pH and concentration of buffer

Ion exchange chromatography usually uses at least two different buffers: one is used for protein loading and washing away non adsorbed impurities, which is called starting buffer; The other is used to elute the protein adsorbed on the column, which is called elution buffer.

The elution buffer that reaches the final pH and salt concentration is called the limit buffer. There are two cases here. There are two methods to elute the target protein after adsorption: one is to change the charged state of the protein by changing the pH, which can not be combined with the exchanger. This method will use two different pH starting and elution buffers; The other is to increase the ionic strength, which will not change the charged state of the protein, but the high ionic strength will reduce the electrostatic attraction between the protein and the ion exchanger, so as to elute the protein. This method will use two buffers with the same pH and different ionic strength. Usually, the limit buffer is formed by adding a specific concentration of salts to the starting buffer.

In order to ensure that the target protein can bind to the exchanger in the adsorption stage, the concentration of the initial buffer is generally low, ranging from 0.01-0.05mol/l. However, too low initial concentration may cause the protein to adsorb too firmly on the ion exchanger and make it difficult to elute. At the same time, the time of adsorption stage should also be controlled. The research shows that it is obviously more difficult to elute the protein after being adsorbed on the ion exchange column overnight than directly. This is because the long-time adsorption will cause the conformation of the protein to change slowly, which makes it more firmly combined with the exchanger, and this conformation change will generally lead to the decline of protein activity. The appropriate initial buffer concentration can be determined by small sample test.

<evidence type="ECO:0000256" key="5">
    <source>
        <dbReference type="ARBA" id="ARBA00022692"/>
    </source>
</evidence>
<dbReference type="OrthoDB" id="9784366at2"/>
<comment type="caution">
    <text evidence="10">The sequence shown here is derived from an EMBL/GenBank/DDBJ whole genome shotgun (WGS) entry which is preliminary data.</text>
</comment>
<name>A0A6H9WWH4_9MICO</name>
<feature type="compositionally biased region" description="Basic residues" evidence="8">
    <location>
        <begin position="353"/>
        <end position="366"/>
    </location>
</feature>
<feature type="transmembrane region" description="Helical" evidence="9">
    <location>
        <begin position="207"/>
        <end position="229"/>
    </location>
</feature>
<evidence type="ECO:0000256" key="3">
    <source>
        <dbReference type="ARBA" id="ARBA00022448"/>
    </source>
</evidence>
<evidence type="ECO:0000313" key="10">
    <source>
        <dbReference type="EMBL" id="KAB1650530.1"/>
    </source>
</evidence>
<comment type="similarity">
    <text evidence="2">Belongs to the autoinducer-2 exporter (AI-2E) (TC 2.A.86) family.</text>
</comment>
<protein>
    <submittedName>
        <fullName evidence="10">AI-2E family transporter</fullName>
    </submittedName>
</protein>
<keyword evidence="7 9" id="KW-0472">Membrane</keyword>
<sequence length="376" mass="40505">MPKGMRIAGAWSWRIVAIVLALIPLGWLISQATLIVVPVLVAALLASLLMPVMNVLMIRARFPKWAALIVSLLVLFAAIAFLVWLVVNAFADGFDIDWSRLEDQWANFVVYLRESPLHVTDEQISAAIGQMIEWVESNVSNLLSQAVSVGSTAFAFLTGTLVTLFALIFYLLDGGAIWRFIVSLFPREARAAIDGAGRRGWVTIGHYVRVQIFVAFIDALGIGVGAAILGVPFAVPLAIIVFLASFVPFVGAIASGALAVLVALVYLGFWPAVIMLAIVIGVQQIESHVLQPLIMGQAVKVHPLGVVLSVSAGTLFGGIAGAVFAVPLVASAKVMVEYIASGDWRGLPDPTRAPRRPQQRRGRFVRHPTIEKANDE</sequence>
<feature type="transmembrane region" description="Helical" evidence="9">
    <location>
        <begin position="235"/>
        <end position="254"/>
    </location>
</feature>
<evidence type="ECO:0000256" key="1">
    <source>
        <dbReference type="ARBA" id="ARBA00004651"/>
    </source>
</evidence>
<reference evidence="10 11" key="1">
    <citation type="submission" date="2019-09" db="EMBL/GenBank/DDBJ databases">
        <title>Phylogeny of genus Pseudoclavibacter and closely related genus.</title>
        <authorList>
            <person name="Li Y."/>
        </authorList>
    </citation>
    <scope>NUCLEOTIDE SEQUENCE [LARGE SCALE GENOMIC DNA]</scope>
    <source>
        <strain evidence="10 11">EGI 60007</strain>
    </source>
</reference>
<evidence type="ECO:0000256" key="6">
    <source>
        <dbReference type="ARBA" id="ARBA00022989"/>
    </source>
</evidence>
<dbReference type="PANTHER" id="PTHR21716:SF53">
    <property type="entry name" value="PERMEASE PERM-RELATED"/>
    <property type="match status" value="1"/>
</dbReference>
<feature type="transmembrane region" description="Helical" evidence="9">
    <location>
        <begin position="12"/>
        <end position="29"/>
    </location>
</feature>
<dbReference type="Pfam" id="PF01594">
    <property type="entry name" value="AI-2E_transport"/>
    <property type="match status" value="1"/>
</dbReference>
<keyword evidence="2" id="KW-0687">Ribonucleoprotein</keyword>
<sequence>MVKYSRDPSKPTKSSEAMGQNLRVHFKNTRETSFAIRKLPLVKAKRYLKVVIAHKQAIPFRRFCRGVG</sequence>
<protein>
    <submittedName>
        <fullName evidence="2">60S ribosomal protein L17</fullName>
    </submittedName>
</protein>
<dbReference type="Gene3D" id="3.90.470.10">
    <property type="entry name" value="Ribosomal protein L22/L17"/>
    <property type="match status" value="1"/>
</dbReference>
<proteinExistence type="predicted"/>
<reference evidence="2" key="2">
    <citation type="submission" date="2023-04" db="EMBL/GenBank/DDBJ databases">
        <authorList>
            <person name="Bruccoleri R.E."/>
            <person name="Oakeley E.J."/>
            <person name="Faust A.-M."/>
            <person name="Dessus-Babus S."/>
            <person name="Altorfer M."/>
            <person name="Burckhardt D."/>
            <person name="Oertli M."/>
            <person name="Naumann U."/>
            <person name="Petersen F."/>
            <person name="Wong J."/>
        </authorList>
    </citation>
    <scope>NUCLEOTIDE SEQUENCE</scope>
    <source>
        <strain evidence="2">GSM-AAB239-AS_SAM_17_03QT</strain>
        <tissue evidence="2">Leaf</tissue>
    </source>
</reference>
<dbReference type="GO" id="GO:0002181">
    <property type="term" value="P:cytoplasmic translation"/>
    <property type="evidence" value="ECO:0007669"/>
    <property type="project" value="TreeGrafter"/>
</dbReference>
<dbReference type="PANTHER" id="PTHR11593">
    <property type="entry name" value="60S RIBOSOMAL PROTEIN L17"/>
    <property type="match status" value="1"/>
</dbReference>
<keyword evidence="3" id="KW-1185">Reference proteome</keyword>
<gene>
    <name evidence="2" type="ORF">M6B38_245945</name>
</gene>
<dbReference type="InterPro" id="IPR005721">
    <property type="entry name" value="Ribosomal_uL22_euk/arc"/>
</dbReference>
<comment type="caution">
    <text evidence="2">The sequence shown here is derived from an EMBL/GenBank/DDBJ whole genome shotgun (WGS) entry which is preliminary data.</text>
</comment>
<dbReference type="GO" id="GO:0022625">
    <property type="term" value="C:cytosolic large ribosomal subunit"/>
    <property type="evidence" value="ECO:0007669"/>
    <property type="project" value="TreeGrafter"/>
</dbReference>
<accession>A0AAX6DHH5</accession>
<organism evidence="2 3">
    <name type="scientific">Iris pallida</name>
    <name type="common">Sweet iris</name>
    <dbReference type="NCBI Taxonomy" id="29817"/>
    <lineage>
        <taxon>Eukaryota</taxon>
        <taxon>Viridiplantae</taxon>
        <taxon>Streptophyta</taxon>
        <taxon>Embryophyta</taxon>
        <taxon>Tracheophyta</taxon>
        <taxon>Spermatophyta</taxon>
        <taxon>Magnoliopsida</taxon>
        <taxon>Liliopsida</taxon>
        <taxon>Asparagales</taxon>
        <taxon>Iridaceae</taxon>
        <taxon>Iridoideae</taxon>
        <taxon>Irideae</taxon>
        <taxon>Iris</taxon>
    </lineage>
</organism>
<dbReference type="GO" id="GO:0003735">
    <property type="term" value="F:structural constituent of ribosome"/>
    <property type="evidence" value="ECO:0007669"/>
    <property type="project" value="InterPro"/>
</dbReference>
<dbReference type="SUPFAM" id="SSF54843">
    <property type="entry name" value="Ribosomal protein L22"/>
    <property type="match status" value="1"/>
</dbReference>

When using the method of changing pH for elution, the types of buffer components in the elution buffer are often the same as those in the initial buffer, but the final pH is different due to different control ratio. The elution buffer has no special requirements for concentration and is often the same as the starting buffer. When eluting with the method of increasing ionic strength, the elution buffer used is often the same as the starting buffer in terms of buffer material type, pH and concentration. Usually, the ionic strength is increased by adding other kinds of salts (such as NaCl) with specific concentration to the starting buffer.

Therefore, in fact, no matter what kind of buffer, the concentration of buffer substance is usually small. In order to have sufficient buffer capacity, certain conditions must be met. According to Henderson hasselbalch formula:

When the pH of the buffer solution is close to the pKa of the buffer material, it has good buffer capacity. The maximum buffering capacity appears at pKa, and the buffering capacity of one pH unit deviated from pKa value will decrease by 5 times. Generally speaking, the effective pH range of buffer is about pKa ± 2ph unit, and to obtain strong enough buffer capacity, the pH is preferably between pKa ± 0.5ph unit. When the ratio of weak acid (or weak base) to the amount of corresponding salt is close to 1:1, the buffer capacity of this buffer system is the strongest. Therefore, when selecting the buffer solution, first select the buffer substance with pKa value close to it according to the pH required for the initial buffer solution, so that the ratio of the amount of weak acid (or weak base) to the corresponding salt substance is close to 1. It should be noted that the pKa value of buffer material will change with temperature, which will have a significant impact on the pH of the solution when the temperature difference is large. For example, Tris buffer prepared at room temperature is 0.05 pH units lower than that in refrigeration chamber (4 ℃).

Effect of ions on chromatographic behavior